Written by Jeff Mackey
Update: Brent Justice and Ashley
Richards have been indicted
by a federal grand jury for creating and
distributing animal crush videos. They have been transferred into federal
custody, where they will remain until they stand trial. Justice and Richards
each face up to 45 years in federal prison and up to $1.75 million in
fines. This is the first federal indictment of a crush video case in the United
Originally posted on August 21:
After PETA was alerted to violent fetish videos sold online showing
puppies, kittens, rabbits, mice, and other animals who were tortured in ways that would make even a hardened person
Cruelty Investigations Department staffers worked around the clock to find the perpetrators. Thanks to skillful sleuthing and
with the help of the Animal
Beta Project, PETA determined that the alleged producers of the videos lived in Houston,
Texas, and rushed the evidence to local authorities. Two days later, the
Houston Police Department (HPD) arrested
Brent Justice and Ashley Richards, two suspects believed to be involved
in an international video sales scheme, on felony warrants and charged them with animal torture.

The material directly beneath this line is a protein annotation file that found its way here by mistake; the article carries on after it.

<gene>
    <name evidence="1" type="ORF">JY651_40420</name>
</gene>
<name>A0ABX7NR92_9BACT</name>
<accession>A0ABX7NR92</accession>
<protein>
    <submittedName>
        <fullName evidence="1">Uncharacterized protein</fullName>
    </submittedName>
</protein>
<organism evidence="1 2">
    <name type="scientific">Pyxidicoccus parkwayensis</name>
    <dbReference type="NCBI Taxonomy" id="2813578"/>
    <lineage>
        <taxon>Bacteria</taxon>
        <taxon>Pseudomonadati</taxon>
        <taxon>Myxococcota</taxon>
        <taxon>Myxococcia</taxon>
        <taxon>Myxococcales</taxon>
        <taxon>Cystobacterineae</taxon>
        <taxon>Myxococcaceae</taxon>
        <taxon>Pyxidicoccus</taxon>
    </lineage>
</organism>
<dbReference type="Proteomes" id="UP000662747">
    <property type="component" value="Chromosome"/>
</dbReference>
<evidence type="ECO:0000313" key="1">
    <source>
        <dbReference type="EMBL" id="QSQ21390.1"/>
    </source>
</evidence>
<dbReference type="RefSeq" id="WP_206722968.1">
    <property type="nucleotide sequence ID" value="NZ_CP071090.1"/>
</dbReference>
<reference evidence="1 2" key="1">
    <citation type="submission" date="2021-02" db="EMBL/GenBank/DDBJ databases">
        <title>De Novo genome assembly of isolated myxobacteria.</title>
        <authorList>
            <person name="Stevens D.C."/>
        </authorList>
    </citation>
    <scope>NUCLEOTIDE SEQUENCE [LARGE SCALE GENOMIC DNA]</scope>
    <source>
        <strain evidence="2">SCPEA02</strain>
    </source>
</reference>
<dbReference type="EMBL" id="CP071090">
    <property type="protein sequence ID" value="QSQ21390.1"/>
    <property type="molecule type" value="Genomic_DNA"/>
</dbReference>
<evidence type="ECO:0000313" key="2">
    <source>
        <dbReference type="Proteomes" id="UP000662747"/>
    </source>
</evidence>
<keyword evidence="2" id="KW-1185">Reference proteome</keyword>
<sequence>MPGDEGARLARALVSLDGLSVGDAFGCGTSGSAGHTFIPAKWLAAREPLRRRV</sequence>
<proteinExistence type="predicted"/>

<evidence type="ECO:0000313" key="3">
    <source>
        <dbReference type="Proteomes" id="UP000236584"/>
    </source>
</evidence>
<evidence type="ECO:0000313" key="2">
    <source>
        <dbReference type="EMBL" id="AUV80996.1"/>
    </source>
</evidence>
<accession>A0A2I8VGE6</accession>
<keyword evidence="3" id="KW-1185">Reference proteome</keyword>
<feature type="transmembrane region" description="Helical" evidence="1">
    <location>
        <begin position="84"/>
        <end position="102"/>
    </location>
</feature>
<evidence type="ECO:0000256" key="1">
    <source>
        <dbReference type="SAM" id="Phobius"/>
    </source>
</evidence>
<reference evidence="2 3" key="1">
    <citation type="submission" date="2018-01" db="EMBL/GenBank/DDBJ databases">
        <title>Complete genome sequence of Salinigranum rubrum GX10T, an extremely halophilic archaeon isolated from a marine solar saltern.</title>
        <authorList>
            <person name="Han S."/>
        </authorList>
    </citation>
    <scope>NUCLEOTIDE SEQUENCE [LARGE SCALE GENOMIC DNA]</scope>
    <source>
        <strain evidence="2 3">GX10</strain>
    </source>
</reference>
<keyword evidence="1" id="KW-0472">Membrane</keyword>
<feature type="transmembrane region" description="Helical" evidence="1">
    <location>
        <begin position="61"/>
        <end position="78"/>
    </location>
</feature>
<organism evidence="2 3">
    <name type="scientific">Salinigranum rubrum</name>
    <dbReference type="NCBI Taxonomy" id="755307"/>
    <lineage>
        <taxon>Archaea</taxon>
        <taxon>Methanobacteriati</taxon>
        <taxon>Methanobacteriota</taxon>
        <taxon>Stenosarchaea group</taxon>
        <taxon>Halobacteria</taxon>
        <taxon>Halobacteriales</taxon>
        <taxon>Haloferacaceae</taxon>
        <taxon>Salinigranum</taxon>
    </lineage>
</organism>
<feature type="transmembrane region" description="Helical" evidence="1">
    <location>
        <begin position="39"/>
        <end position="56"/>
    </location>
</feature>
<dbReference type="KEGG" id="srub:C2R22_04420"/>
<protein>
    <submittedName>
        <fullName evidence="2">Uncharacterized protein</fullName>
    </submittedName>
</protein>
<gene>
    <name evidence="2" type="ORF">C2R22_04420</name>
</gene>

Photo: Houston Police Department/Houston Chronicle
PETA applauds the HPD and the Harris County District Attorney's Office
for their swift action. We will be pushing for federal charges as well, as
making crush videos is a violation of federal law. Such videos feature animals, including mice, puppies, kittens, and rabbits, slowly tortured to death for the sexual gratification of
Charges for both suspects result from a video that PETA gave to the HPD, in which a woman prosecutors say is Richards is shown
cutting the leg and slashing the neck and throat of a puppy before beheading
the struggling animal with a meat cleaver. Richards also faces charges related
to the torture and killing of a cat in a 2010 video. As the Houston Chronicle reports, a "judge halted the reading of the court documents during a hearing last week because the details were too graphic." Richards has reportedly admitted to killing hundreds of
animals over the years. The investigation is
As this case shows, for animals in danger, one phone call or e-mail can the make the difference between life and (perhaps a horrible) death.
Please, if you witness or hear about cruelty to animals, never be silent.
Written by PETA
Update: The suspects were arrested on August 2 and charged with violations of child abuse and animal welfare laws. The Ridons may face more charges, but they are currently out on bail. PETA Asia-Pacific has hired an attorney and is working to make sure that the suspects appear in court and are vigorously prosecuted. Please support these vital efforts by making a donation today.
After a year-long investigation by PETA Asia-Pacific and the National Bureau of Investigations, police have now charged a Philippine couple with cruelty to animals and other crimes related to producing a series of pornographic videos in which young girls torture and kill animals. Faced with the charges, suspects Dorma and Vic Ridon have fled. Warrants have been issued for them.